At 12:36 p.m., the Times published its initial story on the fire, according to Mele.

Ultimately, 17 people died in the fire, including eight children, and 44 people were injured. An investigation by the Times found that the building’s main fire safety system — intended to compartmentalize the fire and curb the spread of smoke and flames to other areas of the building — had failed. Though no one died in the fire itself, smoke from the fire was able to fill the building’s 19 stories quickly because multiple self-closing doors didn’t close properly, the Times reported.


The Times’ Pulitzer submission included seven articles created by a team of writers, editors, photographers, videographers, graphic designers and other news staff members. Mele estimated that in total, more than 100 people contributed to the newspaper’s coverage of the fire.

The Pulitzer committee cited the Times’ “urgent and comprehensive coverage of New York City’s deadliest fire in decades, expertly combining accountability reporting across platforms with compassionate portraits of the 17 victims and the Gambian community that had long called the Bronx high-rise home.”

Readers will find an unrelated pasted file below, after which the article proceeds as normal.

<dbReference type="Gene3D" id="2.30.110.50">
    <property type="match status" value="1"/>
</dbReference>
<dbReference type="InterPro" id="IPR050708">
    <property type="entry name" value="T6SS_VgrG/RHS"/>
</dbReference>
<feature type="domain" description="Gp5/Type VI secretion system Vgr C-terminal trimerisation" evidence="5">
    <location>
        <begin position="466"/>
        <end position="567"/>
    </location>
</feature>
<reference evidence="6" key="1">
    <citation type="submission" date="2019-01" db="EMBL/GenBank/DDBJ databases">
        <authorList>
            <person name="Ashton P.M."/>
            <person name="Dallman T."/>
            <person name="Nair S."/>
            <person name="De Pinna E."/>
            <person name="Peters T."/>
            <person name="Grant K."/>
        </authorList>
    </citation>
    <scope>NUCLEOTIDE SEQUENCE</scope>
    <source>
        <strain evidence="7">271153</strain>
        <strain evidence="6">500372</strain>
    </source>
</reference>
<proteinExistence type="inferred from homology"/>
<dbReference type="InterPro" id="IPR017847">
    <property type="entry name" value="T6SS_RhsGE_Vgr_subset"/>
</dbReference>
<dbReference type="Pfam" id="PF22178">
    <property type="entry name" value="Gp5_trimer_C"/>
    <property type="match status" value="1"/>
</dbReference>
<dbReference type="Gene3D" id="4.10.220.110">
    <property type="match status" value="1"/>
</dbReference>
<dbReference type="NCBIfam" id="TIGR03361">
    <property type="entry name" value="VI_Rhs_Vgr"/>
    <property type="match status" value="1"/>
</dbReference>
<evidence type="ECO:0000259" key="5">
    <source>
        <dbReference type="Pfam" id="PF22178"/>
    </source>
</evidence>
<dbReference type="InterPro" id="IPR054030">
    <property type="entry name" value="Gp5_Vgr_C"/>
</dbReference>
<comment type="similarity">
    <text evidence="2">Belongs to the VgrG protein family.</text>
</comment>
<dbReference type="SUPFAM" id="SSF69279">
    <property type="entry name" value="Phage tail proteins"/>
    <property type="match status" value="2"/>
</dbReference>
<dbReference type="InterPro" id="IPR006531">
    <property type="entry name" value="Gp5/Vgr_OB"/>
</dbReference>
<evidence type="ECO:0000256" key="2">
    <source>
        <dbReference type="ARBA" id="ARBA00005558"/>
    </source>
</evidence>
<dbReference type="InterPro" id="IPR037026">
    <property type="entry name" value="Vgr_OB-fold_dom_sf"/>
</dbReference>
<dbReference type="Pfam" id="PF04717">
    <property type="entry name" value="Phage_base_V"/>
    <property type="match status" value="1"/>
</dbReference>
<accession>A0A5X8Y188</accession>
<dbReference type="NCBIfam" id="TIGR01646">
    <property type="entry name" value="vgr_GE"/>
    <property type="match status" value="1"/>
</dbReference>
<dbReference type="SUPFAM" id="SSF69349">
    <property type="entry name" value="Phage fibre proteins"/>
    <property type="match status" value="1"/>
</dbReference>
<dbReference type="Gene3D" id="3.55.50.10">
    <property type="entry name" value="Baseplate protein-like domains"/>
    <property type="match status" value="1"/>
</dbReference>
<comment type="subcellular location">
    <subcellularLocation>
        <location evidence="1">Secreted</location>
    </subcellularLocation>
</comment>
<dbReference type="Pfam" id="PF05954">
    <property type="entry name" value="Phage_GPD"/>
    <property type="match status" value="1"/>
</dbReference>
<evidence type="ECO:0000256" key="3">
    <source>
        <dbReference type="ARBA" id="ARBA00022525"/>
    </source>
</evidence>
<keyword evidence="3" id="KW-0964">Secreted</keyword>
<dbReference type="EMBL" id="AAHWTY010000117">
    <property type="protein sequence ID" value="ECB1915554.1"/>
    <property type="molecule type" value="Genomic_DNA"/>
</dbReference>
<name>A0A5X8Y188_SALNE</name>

The winners of the Pulitzer Prize in the breaking news category were the staff of the Los Angeles Times, for reporting that revealed racist comments by Los Angeles City Council officials, which were caught on tape, and for coverage that followed of the subsequent backlash and conversations about racial issues in local politics.


Originally from the Bronx, Mele arrived at the Enterprise after graduating from college. He was 22 years old; the Enterprise was his first full-time reporting gig. He was hired by Bill Doolittle, a former owner, editor and publisher.

“When I started, I had no concept of the Adirondacks, small-town politics or municipal government,” he wrote in a 2016 blog post. “I did not know a village board from an ironing board.”

At that time, the Enterprise had three staff reporters and a sports reporter, in addition to the sports and news editors. He remembers covering everything from municipal government to Saranac Lake schools, local prisons and sometimes news from the neighboring village of Lake Placid.

Repeated exposure to more lower-level types of breaking news, such as car crashes, helped prepare him for the type of breaking news he deals with now, like mass shootings.

“I owe a lot of my early learning about covering breaking news from my days as a cub reporter cutting my teeth at the Enterprise,” Mele said in a statement.

After leaving the Enterprise, he joined the Plattsburgh Press-Republican in 1988, where he ran the Saranac Lake-Lake Placid bureau. He left the Press in 1992.

He has worked as an investigative reporter and editor at the Times Herald-Record in Middletown, as a business reporter at The Journal News in Rockland County, and as executive editor of The Pocono Record in Stroudsburg, Pennsylvania. He was hired at the New York Times in 2014.